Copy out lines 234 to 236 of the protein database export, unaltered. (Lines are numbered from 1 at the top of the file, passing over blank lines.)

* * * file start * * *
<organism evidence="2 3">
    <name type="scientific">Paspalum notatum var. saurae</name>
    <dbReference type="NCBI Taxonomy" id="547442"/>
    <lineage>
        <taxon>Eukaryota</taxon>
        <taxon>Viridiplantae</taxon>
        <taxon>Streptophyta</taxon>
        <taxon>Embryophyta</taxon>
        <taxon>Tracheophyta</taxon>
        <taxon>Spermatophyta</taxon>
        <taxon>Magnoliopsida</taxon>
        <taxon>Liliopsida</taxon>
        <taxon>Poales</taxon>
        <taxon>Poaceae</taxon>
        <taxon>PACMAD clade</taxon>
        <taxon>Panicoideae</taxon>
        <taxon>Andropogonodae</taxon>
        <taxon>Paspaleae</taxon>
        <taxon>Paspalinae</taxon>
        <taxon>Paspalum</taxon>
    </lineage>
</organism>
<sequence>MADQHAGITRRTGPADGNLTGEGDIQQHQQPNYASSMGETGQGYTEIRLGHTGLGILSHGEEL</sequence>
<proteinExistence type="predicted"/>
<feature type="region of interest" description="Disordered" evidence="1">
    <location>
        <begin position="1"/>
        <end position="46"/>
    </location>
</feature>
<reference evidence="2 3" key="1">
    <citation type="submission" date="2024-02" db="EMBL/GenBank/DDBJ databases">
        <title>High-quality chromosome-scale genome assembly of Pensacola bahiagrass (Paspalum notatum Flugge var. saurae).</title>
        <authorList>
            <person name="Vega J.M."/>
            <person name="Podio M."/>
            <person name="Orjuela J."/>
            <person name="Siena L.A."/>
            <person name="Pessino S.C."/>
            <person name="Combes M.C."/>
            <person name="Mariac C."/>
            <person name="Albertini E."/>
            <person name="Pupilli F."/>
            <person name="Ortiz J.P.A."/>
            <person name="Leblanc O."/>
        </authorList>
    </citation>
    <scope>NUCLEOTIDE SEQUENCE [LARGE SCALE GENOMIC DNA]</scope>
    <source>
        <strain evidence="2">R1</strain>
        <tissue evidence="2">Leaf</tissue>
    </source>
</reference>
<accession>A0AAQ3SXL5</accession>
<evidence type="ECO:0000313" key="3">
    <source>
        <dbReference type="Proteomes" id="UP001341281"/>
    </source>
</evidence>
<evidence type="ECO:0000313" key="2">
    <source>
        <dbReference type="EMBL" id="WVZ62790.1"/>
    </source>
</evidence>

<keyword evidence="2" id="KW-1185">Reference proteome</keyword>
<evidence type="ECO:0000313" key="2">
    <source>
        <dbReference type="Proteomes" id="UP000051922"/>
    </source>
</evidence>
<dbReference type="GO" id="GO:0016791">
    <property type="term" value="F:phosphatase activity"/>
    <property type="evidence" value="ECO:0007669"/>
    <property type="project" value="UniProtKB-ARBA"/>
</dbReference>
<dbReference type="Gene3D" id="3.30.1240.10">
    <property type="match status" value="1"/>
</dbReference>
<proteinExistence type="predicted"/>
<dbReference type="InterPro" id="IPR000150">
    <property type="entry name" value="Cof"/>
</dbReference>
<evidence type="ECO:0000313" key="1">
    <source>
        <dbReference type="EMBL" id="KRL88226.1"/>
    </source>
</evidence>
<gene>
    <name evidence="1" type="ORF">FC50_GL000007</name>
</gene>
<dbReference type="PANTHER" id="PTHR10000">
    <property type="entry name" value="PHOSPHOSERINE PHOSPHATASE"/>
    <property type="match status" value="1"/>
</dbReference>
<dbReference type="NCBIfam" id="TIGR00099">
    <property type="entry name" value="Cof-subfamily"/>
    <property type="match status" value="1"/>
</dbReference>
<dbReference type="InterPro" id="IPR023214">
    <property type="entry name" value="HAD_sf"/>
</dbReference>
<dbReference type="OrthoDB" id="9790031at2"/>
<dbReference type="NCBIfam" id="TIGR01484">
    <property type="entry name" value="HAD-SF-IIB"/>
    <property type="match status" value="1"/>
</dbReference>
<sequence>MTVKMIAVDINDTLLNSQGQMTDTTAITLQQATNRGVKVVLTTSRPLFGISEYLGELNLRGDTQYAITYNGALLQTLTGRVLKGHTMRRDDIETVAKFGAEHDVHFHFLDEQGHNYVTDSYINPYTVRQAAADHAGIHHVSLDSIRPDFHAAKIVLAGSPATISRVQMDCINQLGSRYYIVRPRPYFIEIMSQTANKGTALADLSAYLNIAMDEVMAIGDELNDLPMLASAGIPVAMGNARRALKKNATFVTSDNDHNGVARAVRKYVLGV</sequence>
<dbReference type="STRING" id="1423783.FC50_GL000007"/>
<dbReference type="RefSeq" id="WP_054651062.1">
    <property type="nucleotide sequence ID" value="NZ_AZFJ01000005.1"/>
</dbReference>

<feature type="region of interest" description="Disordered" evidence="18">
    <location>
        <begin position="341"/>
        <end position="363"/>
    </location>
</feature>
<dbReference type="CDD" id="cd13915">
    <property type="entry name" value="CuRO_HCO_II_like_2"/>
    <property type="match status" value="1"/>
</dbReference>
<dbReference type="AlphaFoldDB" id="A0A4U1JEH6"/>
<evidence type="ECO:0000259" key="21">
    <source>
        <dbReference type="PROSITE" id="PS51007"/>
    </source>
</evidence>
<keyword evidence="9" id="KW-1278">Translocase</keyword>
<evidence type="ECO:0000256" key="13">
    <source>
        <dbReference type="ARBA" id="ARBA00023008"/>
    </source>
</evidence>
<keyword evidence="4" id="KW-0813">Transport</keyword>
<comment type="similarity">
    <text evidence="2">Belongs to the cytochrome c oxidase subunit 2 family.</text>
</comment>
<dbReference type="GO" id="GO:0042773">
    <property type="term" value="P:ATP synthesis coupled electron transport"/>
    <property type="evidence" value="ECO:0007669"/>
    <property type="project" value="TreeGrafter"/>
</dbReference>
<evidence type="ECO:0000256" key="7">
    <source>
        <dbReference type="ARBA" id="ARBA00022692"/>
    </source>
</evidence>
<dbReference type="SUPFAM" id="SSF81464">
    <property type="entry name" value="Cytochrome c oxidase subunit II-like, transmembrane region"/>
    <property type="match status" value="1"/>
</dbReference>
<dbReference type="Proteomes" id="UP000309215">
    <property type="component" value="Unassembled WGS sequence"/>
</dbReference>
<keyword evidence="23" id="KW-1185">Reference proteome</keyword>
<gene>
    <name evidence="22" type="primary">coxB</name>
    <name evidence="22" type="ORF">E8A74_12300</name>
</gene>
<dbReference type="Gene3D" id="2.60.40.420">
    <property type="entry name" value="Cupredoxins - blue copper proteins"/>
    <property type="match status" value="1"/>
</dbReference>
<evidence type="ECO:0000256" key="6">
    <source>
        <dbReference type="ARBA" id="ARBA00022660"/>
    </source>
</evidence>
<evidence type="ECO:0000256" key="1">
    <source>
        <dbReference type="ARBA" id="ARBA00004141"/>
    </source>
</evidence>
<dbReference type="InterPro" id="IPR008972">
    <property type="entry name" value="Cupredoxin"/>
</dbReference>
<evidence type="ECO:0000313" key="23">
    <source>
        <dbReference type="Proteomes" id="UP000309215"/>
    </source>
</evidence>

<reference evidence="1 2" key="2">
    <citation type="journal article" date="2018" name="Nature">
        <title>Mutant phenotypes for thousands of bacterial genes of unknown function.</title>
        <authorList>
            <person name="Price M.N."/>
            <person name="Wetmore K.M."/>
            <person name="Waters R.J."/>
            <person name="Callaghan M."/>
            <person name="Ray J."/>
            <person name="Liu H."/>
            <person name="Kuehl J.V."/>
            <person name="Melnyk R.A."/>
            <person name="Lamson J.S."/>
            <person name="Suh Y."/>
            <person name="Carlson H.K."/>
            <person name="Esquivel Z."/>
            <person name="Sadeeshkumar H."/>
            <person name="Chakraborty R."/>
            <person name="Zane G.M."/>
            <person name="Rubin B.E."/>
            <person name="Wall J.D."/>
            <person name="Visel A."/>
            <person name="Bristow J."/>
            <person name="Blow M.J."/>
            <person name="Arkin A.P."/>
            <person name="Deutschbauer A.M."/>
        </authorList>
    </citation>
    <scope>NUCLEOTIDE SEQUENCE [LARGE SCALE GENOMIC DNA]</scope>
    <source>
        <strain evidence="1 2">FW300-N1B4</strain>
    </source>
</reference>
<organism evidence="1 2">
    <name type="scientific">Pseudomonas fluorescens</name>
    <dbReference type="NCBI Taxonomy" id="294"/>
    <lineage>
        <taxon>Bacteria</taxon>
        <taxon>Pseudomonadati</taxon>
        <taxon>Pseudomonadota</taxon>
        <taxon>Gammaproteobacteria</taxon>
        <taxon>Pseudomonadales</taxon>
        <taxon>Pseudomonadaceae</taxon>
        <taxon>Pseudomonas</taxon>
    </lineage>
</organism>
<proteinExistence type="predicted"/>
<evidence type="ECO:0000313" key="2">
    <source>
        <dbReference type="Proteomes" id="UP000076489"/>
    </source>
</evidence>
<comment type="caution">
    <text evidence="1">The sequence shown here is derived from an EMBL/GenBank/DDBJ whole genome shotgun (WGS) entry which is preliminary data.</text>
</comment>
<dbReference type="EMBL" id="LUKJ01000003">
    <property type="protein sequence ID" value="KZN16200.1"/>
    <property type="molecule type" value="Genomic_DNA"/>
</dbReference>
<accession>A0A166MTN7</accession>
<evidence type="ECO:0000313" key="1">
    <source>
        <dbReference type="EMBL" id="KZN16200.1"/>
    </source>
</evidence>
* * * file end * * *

<comment type="caution">
    <text evidence="1">The sequence shown here is derived from an EMBL/GenBank/DDBJ whole genome shotgun (WGS) entry which is preliminary data.</text>
</comment>